Vigilant Aerospace Systems (VAS), a private US company was founded in Oklahoma City in 2015, licenses aviation technologies. VAS commercialises NASA flight safety technologies and develops innovative situational sensing, analysis and prediction solutions which can enables collision avoidance and autonomous flight for both drones and small and medium-sized planes.
The company recently completed Beyond Line-of-Sight UAS Detect-and-Avoid Flight Testing at NASA Armstrong. This testing was observed by the Federal Aviation Administration (FAA) and by an observer from the Federal Communications Commission who monitored radio transmissions. The testing programme was the result of many months of development, rigorous safety planning and test preparation and finished in December 2016.
While there are still many, many hoops to jump through, the significance of this cannot be overstated. For drone delivery to be profitable, beyond line-of-sight operation of UAVs, operation of UAVs in twilight and evening hours and multiple drone operation by a single operator has to be permitted. As Valour Consultancy, has said previously, it makes no sense to replace a delivery rider with a qualified drone operator at twice the cost.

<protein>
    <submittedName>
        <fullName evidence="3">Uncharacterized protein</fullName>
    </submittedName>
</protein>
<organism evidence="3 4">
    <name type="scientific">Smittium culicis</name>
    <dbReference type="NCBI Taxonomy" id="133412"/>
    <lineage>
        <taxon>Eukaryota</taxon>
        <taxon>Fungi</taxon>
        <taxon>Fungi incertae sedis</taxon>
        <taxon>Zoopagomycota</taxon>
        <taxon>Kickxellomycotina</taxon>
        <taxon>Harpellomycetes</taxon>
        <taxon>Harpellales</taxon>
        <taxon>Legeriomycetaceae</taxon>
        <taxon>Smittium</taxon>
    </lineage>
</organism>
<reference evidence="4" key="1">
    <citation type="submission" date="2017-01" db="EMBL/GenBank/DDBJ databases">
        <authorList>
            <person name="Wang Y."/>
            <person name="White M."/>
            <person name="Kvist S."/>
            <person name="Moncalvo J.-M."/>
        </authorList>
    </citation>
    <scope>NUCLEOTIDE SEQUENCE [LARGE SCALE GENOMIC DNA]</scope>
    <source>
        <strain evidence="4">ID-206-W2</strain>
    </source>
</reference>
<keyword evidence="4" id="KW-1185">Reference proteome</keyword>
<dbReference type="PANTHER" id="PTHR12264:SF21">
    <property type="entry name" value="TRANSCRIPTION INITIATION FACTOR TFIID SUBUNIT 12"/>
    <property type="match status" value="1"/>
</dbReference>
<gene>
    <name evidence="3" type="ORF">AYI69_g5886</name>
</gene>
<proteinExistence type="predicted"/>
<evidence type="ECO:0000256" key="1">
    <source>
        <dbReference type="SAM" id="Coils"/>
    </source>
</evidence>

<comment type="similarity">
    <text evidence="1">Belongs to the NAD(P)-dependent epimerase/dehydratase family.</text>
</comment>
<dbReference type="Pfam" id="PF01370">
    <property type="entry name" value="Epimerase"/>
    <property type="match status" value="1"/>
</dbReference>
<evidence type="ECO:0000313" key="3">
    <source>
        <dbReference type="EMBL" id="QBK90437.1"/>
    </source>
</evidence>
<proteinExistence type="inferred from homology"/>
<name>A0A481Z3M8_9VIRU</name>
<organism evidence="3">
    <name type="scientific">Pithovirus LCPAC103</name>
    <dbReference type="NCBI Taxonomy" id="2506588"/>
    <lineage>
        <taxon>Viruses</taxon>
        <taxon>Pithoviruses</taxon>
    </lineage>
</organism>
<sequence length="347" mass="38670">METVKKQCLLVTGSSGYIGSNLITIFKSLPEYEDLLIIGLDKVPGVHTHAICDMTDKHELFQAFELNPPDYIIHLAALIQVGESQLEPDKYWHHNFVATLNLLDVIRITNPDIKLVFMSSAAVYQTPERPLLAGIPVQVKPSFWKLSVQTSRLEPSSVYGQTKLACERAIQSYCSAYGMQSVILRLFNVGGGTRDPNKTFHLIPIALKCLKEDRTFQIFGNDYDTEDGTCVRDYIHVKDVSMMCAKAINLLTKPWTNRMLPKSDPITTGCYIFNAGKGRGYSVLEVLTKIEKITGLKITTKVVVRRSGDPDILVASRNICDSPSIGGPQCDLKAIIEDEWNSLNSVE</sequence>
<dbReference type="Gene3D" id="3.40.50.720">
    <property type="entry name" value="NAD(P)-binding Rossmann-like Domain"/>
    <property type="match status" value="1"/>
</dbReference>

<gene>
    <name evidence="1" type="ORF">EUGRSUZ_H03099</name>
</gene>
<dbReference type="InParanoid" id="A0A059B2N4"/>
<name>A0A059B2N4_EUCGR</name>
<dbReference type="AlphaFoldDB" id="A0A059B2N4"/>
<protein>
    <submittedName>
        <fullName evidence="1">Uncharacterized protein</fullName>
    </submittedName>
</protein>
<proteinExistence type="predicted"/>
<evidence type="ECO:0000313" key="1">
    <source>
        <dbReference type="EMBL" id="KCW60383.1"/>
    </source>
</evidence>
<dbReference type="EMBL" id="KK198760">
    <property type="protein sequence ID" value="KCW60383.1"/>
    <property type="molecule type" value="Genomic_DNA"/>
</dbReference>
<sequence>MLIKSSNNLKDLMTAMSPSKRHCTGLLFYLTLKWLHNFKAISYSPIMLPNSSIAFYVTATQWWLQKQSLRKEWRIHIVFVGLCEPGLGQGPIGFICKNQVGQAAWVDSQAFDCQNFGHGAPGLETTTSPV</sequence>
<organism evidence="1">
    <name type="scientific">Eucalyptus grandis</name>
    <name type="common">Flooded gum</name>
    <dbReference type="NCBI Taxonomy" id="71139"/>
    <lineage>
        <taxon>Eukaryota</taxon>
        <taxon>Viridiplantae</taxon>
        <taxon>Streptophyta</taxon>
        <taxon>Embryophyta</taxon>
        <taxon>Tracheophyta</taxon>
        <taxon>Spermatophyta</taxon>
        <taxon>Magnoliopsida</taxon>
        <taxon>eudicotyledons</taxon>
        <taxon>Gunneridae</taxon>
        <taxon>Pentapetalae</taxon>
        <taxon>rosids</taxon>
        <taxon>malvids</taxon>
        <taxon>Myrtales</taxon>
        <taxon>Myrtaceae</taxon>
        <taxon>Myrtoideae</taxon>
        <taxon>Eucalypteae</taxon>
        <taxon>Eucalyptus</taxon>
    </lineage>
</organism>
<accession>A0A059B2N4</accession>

In the nine months since the FAA created a drone registration system (December 2015), more than 550,000 unmanned aircraft have been registered with the agency with new registrations coming in at a rate of 2,000 per day according to the FAA’s Earl Lawrence, Director of the UAS Integration Office.
These seem like big numbers but they will be completely dwarfed once economically-feasible drone deliveries are permitted. While the lowly paid jobs for delivery drivers will become scarcer, the benefits of decrease in pollution, speeding up of deliveries and the option of delivering to a mobile phone that can be tracked rather than to a house that is unmanned for most of the day while its occupant are at work become apparent and virtually irresistible.